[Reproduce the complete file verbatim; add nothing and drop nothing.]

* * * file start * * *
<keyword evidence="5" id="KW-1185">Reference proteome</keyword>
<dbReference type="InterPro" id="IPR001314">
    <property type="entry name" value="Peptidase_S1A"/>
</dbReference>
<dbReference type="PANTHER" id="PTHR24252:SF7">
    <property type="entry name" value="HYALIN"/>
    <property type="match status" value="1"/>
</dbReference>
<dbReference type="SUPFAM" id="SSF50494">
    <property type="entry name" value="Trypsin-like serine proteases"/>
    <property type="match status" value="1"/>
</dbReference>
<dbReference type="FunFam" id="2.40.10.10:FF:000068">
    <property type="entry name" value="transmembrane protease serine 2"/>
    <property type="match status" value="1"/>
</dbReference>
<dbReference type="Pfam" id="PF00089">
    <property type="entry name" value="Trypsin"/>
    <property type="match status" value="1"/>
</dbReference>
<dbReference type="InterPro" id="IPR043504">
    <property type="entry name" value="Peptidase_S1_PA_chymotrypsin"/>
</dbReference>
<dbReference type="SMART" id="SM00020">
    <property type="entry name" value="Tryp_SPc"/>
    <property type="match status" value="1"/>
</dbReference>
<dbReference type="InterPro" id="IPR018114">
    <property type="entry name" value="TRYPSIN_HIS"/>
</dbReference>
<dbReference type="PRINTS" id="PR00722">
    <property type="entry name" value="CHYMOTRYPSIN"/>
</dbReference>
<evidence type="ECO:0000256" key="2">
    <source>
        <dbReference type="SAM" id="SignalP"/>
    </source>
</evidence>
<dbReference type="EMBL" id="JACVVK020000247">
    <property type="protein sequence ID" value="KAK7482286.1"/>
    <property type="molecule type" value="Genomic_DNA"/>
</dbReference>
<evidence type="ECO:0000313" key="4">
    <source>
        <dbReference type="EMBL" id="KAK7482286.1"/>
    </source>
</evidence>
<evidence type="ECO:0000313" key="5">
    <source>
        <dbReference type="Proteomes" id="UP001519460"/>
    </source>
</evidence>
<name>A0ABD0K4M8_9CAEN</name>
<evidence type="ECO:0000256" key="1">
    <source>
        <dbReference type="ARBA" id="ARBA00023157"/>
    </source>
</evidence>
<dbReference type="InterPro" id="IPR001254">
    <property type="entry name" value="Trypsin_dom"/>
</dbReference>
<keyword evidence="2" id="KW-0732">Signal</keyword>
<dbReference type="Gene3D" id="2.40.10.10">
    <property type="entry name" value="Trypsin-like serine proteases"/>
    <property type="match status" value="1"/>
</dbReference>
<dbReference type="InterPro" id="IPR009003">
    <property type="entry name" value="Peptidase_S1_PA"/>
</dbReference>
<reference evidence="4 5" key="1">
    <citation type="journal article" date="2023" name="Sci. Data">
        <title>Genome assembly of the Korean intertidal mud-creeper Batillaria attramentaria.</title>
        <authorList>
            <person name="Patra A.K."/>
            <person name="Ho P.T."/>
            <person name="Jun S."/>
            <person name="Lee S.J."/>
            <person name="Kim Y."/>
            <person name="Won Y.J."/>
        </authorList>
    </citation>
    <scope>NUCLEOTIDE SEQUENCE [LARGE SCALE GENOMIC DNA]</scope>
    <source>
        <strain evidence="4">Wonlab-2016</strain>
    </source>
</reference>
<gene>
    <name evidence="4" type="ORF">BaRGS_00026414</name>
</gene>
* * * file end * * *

<keyword evidence="5" id="KW-1185">Reference proteome</keyword>
<dbReference type="InterPro" id="IPR001314">
    <property type="entry name" value="Peptidase_S1A"/>
</dbReference>
<dbReference type="PANTHER" id="PTHR24252:SF7">
    <property type="entry name" value="HYALIN"/>
    <property type="match status" value="1"/>
</dbReference>
<dbReference type="SUPFAM" id="SSF50494">
    <property type="entry name" value="Trypsin-like serine proteases"/>
    <property type="match status" value="1"/>
</dbReference>
<dbReference type="FunFam" id="2.40.10.10:FF:000068">
    <property type="entry name" value="transmembrane protease serine 2"/>
    <property type="match status" value="1"/>
</dbReference>
<dbReference type="Pfam" id="PF00089">
    <property type="entry name" value="Trypsin"/>
    <property type="match status" value="1"/>
</dbReference>
<dbReference type="InterPro" id="IPR043504">
    <property type="entry name" value="Peptidase_S1_PA_chymotrypsin"/>
</dbReference>
<dbReference type="SMART" id="SM00020">
    <property type="entry name" value="Tryp_SPc"/>
    <property type="match status" value="1"/>
</dbReference>
<dbReference type="InterPro" id="IPR018114">
    <property type="entry name" value="TRYPSIN_HIS"/>
</dbReference>
<dbReference type="PRINTS" id="PR00722">
    <property type="entry name" value="CHYMOTRYPSIN"/>
</dbReference>
<evidence type="ECO:0000256" key="2">
    <source>
        <dbReference type="SAM" id="SignalP"/>
    </source>
</evidence>
<dbReference type="EMBL" id="JACVVK020000247">
    <property type="protein sequence ID" value="KAK7482286.1"/>
    <property type="molecule type" value="Genomic_DNA"/>
</dbReference>
<evidence type="ECO:0000313" key="4">
    <source>
        <dbReference type="EMBL" id="KAK7482286.1"/>
    </source>
</evidence>
<evidence type="ECO:0000313" key="5">
    <source>
        <dbReference type="Proteomes" id="UP001519460"/>
    </source>
</evidence>
<name>A0ABD0K4M8_9CAEN</name>
<evidence type="ECO:0000256" key="1">
    <source>
        <dbReference type="ARBA" id="ARBA00023157"/>
    </source>
</evidence>
<dbReference type="InterPro" id="IPR001254">
    <property type="entry name" value="Trypsin_dom"/>
</dbReference>
<keyword evidence="2" id="KW-0732">Signal</keyword>
<dbReference type="Gene3D" id="2.40.10.10">
    <property type="entry name" value="Trypsin-like serine proteases"/>
    <property type="match status" value="1"/>
</dbReference>
<dbReference type="InterPro" id="IPR009003">
    <property type="entry name" value="Peptidase_S1_PA"/>
</dbReference>
<reference evidence="4 5" key="1">
    <citation type="journal article" date="2023" name="Sci. Data">
        <title>Genome assembly of the Korean intertidal mud-creeper Batillaria attramentaria.</title>
        <authorList>
            <person name="Patra A.K."/>
            <person name="Ho P.T."/>
            <person name="Jun S."/>
            <person name="Lee S.J."/>
            <person name="Kim Y."/>
            <person name="Won Y.J."/>
        </authorList>
    </citation>
    <scope>NUCLEOTIDE SEQUENCE [LARGE SCALE GENOMIC DNA]</scope>
    <source>
        <strain evidence="4">Wonlab-2016</strain>
    </source>
</reference>
<gene>
    <name evidence="4" type="ORF">BaRGS_00026414</name>
</gene>